Loading ...
Sorry, an error occurred while loading the content.

Resource security matters for India

Expand Messages
  • karmayog - tanya
    http://www.livemint.com/Opinion/zAOvm6gwBKa6Bzr9DfSyxN/Indias-resource-nexus-priorities-for-action.html India s resource nexus: priorities for action India s
    Message 1 of 1 , Apr 10 1:30 AM
    View Source
    • 0 Attachment
      http://www.livemint.com/Opinion/zAOvm6gwBKa6Bzr9DfSyxN/Indias-resource-nexus-priorities-for-action.html

      India's resource nexus: priorities for action

      India's primary aim should be to reform global governance to align with its
      development needs

      Arunabha Ghosh

      First Published: Tue, Apr 09 2013. 07 20 PM IST

      Resource security matters for India. It has to simultaneously secure energy,
      water and other minerals to support economic growth; meet basic needs for
      food, fuel and water for a growing population; and manage the environmental
      constraints and consequences of increased resource use. It has to compete in
      international resource markets even as global energy and food prices have
      become more volatile in recent years.

      Energy, food, water and climate form a resource nexus, affecting each other.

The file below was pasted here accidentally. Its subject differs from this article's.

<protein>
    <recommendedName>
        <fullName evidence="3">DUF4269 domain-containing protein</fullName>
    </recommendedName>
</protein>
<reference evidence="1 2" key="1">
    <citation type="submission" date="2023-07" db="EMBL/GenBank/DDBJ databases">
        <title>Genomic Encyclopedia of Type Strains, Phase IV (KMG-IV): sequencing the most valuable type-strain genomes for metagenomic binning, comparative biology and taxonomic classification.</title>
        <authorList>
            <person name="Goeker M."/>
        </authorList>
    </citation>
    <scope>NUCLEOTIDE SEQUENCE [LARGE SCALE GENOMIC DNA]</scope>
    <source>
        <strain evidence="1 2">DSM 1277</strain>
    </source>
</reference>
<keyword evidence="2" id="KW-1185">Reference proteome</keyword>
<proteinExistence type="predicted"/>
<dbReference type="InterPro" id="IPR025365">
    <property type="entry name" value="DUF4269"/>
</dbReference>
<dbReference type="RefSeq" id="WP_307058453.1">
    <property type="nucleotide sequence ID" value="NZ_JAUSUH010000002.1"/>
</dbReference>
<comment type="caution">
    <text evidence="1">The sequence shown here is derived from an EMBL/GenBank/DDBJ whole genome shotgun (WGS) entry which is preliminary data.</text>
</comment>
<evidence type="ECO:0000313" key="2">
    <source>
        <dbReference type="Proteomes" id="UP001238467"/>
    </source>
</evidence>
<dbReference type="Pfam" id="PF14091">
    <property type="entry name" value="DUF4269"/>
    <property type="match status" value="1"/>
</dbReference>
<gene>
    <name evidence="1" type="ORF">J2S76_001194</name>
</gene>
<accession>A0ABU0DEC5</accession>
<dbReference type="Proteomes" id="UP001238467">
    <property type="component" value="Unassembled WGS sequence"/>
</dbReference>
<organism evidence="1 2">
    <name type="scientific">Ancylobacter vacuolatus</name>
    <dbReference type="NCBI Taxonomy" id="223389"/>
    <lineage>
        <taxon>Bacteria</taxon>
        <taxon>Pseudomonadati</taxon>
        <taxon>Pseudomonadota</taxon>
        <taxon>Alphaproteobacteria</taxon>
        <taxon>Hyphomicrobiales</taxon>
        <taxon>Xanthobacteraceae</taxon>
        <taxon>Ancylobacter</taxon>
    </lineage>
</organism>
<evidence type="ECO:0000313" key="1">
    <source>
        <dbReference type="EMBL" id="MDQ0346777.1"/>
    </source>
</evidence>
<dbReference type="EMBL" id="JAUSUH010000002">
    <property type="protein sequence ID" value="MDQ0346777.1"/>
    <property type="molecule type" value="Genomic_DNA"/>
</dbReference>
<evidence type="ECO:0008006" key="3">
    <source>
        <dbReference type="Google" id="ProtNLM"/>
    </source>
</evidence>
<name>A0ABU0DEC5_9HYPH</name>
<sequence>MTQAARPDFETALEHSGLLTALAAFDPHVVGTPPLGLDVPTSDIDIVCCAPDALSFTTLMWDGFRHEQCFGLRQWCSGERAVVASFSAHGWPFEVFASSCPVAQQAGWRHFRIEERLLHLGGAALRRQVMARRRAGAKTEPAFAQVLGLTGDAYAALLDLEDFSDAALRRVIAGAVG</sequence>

Consider energy's impact on food, water and climate. In agriculture, oil
      accounts for 42% of energy use, so high or volatile crude oil prices drive
      food inflation and impact the fiscal balance if subsidies cushion some of
      the shock. With subsidized but poor quality electricity, farmers
      over-extract groundwater for irrigation from more than 16 million
      electrified pumpsets, leading to both water and energy shortages, and land
      degradation. The climate is affected by fossil fuel demand in India and
      elsewhere. Natural gas could partially mitigate the impact but its use would
      depend on pricing decisions, infrastructure, and bilateral agreements to
      import gas.

      Food markets, in turn, are affected if crops are diverted to produce
      biofuels. Inefficient subsidies elsewhere, such as for corn-based ethanol in
      the US, impact global prices for major crops. Cropping patterns also affect
      water use efficiency. If food security is largely measured by rising stocks
      of foodgrains, then continued production of water-intensive crops, such as
      rice, in our northern states will further deplete water tables.

      Water is central to food production (more than 80% is used in agriculture
      with groundwater taking a majority share). As groundwater levels fall
      rapidly, food output will be adversely affected unless demand-side
      efficiency measures are adopted. This will, in turn, raise food prices,
      undermine food security and threaten farmers' incomes over the long term.

      Water is also critical for energy. Thermal power plants use nearly 88% of
      water used in industry. More than 70% of existing and planned thermal and
      hydropower capacity is located or expected in water-scarce or water-stressed
      areas. Some types of renewable energy, such as concentrated solar power,
      also need water for cooling.

      Trade in agricultural commodities embeds water which has been used in their
      production. If water stress increases, virtual water could be imported. But
      it would also involve risks associated with commodity price fluctuations,